At one stage Harris had choked the run flow to an extent that he dominated the batsmen. Nearing the end of his second spell, his overall figures read 28-15-36-3 before Harbhajan did some minor damage. Harris had succeeded in what he set about to do: primarily his brief has been to keep the legs of the new ball pair of Steyn and Morne Morkel, who also happen to be his Titans mates, and keep Wayne Parnell fresh.

He allows the guys like Dale, Morne, Wayne and Jacques to perform their own roles they need to - he is the glue between all of them. To see him pick some key wickets today, [which includes] some important names is important to him and important to our side.
Graeme Smith on Harris

This was nothing new for Harris, despite being a favourite sandbag of the media. The man from Harare has been a facilitator to the fast bowling department for the last two years. On the victorious journey of Australia in 2008, Harris was the second-best South African bowler behind Steyn. Back home, on the return leg against Ricky Ponting's revenge-hungry soldiers, Harris once again kept the pressure on at one end to finish the series with 14 victims, just two behind the joint leading pair of Steyn and Mitchell Johnson. Incidentally, he recorded his best innings' figures of 6 for 127 at Newlands, which played a massive hand in the face-saving win in the final Test of the series that the visitors clinched 2-1. Importantly Harris was the lone South African to bag a five-for in that series.

Harris has never had pretensions about his job. What has also helped is being a fighter. When Geoffery Boycott famously called him a "buffet" bowler after a disastrous series in England in the early part of 2008, Harris decided the best way to chuck the pie back at the critics was bake good performances. So when he excelled in the Cape Town Test against the Aussies he made no bones about having "no respect for Boycott the person". A chirpy guy on the field, Harris had once slapped Steyn hard to just charge up his wilting strike bowler. So when he got Andrew Symonds out twice in the historic 2008 Perth Test, he couldn't help have a laugh at the Queenslander. "How shit must you be if I got you out twice," Harris quipped to Symonds.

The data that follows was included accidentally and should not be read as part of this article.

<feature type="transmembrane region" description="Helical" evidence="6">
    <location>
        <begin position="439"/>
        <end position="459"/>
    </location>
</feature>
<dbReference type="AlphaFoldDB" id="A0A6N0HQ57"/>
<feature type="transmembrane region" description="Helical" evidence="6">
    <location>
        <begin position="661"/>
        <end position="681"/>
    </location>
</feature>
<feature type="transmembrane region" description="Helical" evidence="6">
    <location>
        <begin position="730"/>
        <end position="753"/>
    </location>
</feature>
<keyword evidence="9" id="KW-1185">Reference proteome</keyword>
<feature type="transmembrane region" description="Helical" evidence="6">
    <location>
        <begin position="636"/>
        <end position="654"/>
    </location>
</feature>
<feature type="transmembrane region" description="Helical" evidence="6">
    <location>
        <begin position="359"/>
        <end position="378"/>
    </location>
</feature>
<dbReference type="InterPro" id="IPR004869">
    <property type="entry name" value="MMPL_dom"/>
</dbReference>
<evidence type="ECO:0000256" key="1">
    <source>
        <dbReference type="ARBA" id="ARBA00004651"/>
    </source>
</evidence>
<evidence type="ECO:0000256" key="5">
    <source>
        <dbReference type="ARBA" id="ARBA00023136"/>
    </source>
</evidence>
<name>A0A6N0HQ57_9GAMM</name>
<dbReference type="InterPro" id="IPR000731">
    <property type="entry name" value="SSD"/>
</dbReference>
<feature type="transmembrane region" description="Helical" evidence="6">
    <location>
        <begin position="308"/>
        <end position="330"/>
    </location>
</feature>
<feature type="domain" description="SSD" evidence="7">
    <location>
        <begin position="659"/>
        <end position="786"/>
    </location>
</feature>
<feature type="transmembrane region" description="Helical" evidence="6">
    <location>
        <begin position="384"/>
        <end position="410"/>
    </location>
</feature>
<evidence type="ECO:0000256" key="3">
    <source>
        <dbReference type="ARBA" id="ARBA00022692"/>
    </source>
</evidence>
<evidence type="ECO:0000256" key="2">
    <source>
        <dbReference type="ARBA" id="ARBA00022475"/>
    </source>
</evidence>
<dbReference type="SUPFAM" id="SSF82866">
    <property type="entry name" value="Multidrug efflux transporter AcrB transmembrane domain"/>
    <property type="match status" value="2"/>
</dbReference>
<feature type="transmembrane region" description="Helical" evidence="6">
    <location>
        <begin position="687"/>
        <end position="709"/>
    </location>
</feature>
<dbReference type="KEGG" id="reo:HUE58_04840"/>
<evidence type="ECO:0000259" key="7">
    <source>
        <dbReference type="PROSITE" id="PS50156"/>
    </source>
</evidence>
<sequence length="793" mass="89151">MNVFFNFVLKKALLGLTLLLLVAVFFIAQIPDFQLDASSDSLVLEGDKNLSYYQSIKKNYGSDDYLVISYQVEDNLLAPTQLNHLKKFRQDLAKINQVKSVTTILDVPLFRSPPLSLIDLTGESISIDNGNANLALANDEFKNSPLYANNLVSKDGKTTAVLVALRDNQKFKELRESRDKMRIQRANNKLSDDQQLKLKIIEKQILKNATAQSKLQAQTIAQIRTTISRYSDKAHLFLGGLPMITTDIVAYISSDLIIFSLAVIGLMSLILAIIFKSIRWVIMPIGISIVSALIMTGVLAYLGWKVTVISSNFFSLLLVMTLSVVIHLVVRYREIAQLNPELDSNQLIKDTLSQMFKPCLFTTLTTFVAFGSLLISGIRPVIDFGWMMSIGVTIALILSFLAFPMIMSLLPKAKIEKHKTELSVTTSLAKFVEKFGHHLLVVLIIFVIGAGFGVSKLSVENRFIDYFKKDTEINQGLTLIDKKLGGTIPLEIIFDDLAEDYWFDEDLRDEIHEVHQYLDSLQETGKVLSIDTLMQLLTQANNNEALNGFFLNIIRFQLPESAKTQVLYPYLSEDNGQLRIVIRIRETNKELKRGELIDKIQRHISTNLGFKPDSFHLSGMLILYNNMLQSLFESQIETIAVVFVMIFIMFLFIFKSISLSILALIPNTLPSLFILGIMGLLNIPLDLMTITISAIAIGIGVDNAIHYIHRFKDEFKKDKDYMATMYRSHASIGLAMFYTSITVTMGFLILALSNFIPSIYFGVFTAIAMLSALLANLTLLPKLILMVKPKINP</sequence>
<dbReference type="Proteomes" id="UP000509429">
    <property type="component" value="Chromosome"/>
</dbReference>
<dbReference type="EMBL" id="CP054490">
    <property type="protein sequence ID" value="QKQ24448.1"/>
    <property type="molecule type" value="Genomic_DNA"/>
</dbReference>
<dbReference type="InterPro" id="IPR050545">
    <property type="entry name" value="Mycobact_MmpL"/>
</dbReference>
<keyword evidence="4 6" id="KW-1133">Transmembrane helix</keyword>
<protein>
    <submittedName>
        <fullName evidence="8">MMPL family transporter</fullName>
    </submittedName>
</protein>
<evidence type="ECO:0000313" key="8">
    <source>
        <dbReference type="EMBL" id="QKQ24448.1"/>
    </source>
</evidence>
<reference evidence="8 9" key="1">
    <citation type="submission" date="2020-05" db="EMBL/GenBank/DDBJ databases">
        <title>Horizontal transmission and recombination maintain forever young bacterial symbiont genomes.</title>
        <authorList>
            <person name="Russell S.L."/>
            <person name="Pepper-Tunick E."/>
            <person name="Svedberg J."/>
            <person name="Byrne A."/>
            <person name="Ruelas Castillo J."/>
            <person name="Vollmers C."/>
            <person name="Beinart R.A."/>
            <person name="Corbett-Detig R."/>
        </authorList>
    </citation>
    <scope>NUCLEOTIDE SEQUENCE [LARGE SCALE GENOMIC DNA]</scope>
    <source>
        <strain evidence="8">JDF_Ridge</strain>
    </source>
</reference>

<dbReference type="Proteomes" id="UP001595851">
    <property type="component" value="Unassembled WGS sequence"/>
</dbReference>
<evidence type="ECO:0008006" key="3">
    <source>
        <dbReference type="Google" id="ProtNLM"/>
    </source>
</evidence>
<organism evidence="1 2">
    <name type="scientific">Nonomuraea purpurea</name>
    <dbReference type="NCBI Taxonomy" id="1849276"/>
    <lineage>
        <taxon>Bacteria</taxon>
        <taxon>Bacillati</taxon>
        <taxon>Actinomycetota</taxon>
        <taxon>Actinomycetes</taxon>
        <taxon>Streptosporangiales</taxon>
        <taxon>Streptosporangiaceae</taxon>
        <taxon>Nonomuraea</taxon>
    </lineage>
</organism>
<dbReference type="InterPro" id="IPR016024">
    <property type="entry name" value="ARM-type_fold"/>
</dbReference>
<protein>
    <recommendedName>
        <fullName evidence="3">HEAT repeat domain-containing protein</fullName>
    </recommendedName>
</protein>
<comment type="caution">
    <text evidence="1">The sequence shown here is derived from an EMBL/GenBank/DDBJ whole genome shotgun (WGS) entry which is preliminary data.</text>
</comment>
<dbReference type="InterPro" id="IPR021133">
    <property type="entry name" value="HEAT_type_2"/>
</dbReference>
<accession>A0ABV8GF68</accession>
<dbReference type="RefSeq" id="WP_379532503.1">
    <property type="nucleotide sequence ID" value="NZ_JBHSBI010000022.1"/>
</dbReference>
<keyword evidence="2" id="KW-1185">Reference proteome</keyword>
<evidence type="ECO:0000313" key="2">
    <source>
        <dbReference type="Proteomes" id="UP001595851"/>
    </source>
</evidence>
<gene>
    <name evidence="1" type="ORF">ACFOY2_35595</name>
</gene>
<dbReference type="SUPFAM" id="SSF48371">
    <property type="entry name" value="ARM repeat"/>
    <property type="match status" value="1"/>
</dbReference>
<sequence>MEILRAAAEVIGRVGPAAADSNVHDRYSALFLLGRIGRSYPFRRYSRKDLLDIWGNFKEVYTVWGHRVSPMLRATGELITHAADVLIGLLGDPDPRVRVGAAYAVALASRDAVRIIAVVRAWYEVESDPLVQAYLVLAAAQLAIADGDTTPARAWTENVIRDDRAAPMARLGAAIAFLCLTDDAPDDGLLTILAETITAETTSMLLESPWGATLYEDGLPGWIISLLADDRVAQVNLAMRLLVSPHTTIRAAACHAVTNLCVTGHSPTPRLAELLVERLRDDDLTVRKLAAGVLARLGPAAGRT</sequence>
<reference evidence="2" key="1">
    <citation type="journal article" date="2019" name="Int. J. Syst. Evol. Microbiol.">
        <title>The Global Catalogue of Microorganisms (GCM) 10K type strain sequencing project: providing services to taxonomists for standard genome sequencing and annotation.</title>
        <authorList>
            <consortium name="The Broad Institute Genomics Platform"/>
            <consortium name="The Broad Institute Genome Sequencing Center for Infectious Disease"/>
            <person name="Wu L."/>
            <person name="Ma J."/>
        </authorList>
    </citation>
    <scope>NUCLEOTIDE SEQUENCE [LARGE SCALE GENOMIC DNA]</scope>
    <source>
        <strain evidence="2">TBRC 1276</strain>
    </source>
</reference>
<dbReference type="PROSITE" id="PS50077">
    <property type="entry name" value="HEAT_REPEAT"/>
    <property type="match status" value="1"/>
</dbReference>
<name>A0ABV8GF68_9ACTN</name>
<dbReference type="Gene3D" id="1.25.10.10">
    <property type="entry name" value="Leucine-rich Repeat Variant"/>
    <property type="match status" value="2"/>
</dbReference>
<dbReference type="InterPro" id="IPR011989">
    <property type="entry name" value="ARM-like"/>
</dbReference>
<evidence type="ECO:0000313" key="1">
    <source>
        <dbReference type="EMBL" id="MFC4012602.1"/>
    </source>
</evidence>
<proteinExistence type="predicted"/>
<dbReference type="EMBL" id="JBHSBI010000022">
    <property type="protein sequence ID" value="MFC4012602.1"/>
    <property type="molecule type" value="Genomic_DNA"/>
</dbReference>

Smith was elaborate in his praise of Harris. "I have got used to guys writing off Paul wherever we travel. No one really gives him a chance," he said. According to Smith, Harris a really selfless guy who knows his role and performs it well. "He allows the guys like Dale, Morne, Wayne and Jacques to perform their own roles they need to - he is the glue between all of them. To see him pick some key wickets today, [which includes] some important names is important to him and important to our side."

Clearly it was an important moment in Harris' life as he didn't waste time in plucking a stump out as souvenir seconds after Steyn had knocked back final India wicket. He had earned it.